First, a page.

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Put a freeze on your wallet.

If you’re like most people, you’re looking for every possible way to cut back on expenses. One of the greatest expenses incurred during the winter months comes from heating your home. Certainly, reducing your winter heating costs is a top priority, especially in today’s tight economy.

Residents of colder climates are especially hit hard, sometimes paying upwards of $300 a month in heating costs for a two story home. Even though residents in typically warmer environments don’t pay anywhere near as much for heat as their northern neighbors, they, too are interested in reducing winter heating costs.

Following are seven tips for reducing your winter heating costs from Clay Phillips, president of Charlotte, NC, heating and air conditioning firm, Ross & Witmer:

1. Reduce the amount of air leakage in your home.  Air leaks cause your heater to run more, since heat is constantly escaping. It’s like your mother used to say, “Don’t heat the outdoors.”  Many air leaks and drafts are easy to find because they are easy to feel — like those around windows and doors. But holes hidden in attics, basements, and crawlspaces are usually bigger problems. Sealing these leaks with caulk, spray foam, or weather stripping will have a great impact on improving your comfort and reducing utility bills.

2. Increase the amount of insulation in your crawlspace and attic.  The minimum insulation requirement for an attic in North Carolina is R-30.  But it’s just that: a minimum.  Did you know the recommended insulation level is R-49 for the Charlotte area?  Consult with Ross & Witmer to increase the amount of insulation in your home.  We offer spray foam, cellulose, and rigid foam board solutions.

3. Have your ducts sealed.  In the Charlotte area, we have measured an average of 18-25% duct leakage.  That’s 18-25% of your heating and cooling bills going to waste.  The result is higher utility bills and difficulty keeping the house comfortable, no matter how the thermostat is set.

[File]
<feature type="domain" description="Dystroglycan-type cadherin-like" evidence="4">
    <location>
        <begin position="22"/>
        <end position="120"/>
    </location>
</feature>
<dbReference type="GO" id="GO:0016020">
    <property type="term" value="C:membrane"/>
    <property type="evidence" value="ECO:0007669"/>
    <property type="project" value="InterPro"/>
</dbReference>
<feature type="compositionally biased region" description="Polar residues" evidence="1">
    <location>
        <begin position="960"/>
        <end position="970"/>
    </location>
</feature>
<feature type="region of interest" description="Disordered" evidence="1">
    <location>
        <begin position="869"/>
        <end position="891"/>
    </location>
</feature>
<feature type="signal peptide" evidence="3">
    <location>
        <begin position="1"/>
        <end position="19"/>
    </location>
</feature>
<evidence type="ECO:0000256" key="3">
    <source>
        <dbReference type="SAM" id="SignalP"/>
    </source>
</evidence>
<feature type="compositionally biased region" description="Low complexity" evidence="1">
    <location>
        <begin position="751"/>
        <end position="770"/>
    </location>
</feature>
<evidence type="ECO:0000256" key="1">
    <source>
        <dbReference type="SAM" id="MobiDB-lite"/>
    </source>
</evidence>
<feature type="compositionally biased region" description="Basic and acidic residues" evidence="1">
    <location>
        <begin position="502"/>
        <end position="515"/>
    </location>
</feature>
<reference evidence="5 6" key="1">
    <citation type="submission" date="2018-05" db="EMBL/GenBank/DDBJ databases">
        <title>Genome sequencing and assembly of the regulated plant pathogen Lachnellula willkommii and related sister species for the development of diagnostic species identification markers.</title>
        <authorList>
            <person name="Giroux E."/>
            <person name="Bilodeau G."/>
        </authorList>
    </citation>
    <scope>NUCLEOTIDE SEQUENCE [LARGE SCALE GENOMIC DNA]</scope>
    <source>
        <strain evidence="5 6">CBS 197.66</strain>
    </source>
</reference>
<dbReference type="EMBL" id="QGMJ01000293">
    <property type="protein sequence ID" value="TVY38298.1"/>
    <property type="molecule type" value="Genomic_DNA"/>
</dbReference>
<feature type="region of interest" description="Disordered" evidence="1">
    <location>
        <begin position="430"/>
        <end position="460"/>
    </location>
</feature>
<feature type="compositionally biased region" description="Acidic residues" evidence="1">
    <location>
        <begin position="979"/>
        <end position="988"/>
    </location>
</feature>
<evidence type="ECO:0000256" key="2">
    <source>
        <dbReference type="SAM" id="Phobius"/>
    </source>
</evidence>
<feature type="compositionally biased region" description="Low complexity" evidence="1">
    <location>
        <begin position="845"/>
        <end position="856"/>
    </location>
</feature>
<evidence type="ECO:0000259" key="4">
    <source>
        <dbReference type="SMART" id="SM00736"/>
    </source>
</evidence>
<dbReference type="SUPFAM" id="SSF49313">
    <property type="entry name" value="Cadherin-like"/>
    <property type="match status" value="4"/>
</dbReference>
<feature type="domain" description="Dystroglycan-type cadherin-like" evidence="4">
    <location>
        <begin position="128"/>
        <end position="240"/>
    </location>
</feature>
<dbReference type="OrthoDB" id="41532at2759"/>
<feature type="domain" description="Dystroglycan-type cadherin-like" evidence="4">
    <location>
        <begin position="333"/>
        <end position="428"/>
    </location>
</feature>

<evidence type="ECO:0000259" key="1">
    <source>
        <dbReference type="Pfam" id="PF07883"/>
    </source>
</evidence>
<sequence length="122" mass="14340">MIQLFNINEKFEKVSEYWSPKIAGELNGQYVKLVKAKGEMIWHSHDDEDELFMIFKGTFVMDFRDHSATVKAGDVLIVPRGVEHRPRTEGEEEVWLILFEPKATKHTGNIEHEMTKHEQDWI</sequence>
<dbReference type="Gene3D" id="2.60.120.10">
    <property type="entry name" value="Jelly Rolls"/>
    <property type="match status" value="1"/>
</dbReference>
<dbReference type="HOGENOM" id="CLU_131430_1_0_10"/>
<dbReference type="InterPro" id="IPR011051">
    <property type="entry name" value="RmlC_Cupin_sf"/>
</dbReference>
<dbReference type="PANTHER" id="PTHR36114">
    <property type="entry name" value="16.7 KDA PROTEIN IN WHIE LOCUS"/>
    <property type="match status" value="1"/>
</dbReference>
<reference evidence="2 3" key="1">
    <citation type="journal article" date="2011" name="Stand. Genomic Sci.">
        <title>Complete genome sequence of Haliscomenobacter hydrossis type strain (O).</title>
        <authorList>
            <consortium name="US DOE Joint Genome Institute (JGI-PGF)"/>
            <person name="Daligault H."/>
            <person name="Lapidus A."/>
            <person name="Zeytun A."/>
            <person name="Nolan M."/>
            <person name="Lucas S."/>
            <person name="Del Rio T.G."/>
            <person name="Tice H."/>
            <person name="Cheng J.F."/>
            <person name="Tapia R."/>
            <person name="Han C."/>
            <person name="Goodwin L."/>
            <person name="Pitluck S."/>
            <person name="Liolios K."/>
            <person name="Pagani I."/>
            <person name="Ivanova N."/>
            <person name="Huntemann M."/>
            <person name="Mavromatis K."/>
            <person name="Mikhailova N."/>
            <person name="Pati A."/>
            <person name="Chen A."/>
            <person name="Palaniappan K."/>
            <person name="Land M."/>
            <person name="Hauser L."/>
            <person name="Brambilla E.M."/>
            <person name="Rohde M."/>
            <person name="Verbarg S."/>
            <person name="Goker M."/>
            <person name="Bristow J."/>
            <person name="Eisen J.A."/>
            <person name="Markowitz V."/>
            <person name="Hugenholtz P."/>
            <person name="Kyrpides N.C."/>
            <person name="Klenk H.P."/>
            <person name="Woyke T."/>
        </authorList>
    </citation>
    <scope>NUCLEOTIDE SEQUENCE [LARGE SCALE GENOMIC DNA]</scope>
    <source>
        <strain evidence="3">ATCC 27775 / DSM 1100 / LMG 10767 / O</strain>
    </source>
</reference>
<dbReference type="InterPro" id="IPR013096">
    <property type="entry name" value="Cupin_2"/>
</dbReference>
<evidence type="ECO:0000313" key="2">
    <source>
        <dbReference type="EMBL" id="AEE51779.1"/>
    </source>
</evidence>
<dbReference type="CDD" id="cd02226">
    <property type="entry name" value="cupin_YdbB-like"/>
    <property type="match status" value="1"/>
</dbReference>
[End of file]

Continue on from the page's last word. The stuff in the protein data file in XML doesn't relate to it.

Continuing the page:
4. Close doors and windows, even when going out for just a minute. In the time it takes you to run to the mail box or pull the garbage cans in from the curb, you can let out a tremendous amount of heat and let in blasts of icy air that cause your heater to work overtime. It may not seem like a big deal, but these little blasts of cold air make your costs go up.

5. Lower your thermostat setting when you’re not home. The U.S. Department of Energy reports that homeowners could save as much as 10 percent a year on heating costs by setting the temperature back 10 or 15 degrees when away (Note: Be careful not to set the temperature too low, though, lest your pipes freeze and/or burst.)

6. Keep your heating and cooling equipment maintained. Numerous studies have shown that routine maintenance will reduce your heating and cooling costs by an average of 10%.  In addition, you can expect the equipment to last longer.  Ross & Witmer provides an array of Service Agreements.  Consult with us to find out which one is right for you.

7. Ask Ross & Witmer for suggestions on reducing your winter heating costs. Every home is different; some heating systems are older, others are newer. Ross & Witmer can tell you specific solutions that will work best for reducing your winter heating costs.